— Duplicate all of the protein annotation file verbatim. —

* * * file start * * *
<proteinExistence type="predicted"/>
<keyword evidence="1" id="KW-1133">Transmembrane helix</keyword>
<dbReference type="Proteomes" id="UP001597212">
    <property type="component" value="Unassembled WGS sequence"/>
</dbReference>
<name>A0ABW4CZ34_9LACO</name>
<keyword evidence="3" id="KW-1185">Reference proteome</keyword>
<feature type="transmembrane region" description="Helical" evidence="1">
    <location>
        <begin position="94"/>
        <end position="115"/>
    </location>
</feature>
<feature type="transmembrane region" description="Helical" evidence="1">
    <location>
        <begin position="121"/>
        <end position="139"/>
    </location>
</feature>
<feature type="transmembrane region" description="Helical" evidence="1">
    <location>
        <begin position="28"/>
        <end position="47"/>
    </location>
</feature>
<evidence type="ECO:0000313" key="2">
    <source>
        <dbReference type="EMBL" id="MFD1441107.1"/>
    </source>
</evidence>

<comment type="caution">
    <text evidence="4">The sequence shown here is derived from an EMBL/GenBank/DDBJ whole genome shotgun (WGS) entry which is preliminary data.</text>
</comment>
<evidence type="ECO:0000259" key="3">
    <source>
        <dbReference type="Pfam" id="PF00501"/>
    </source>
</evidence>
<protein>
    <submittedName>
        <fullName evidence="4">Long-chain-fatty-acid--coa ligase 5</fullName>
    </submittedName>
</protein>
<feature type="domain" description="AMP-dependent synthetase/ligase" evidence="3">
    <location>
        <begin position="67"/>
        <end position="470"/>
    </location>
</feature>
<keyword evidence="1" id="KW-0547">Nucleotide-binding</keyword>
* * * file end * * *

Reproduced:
<proteinExistence type="predicted"/>
<keyword evidence="1" id="KW-1133">Transmembrane helix</keyword>
<dbReference type="Proteomes" id="UP001597212">
    <property type="component" value="Unassembled WGS sequence"/>
</dbReference>
<name>A0ABW4CZ34_9LACO</name>
<keyword evidence="3" id="KW-1185">Reference proteome</keyword>
<feature type="transmembrane region" description="Helical" evidence="1">
    <location>
        <begin position="94"/>
        <end position="115"/>
    </location>
</feature>
<feature type="transmembrane region" description="Helical" evidence="1">
    <location>
        <begin position="121"/>
        <end position="139"/>
    </location>
</feature>
<feature type="transmembrane region" description="Helical" evidence="1">
    <location>
        <begin position="28"/>
        <end position="47"/>
    </location>
</feature>
<evidence type="ECO:0000313" key="2">
    <source>
        <dbReference type="EMBL" id="MFD1441107.1"/>
    </source>
</evidence>

<comment type="caution">
    <text evidence="4">The sequence shown here is derived from an EMBL/GenBank/DDBJ whole genome shotgun (WGS) entry which is preliminary data.</text>
</comment>
<evidence type="ECO:0000259" key="3">
    <source>
        <dbReference type="Pfam" id="PF00501"/>
    </source>
</evidence>
<protein>
    <submittedName>
        <fullName evidence="4">Long-chain-fatty-acid--coa ligase 5</fullName>
    </submittedName>
</protein>
<feature type="domain" description="AMP-dependent synthetase/ligase" evidence="3">
    <location>
        <begin position="67"/>
        <end position="470"/>
    </location>
</feature>
<keyword evidence="1" id="KW-0547">Nucleotide-binding</keyword>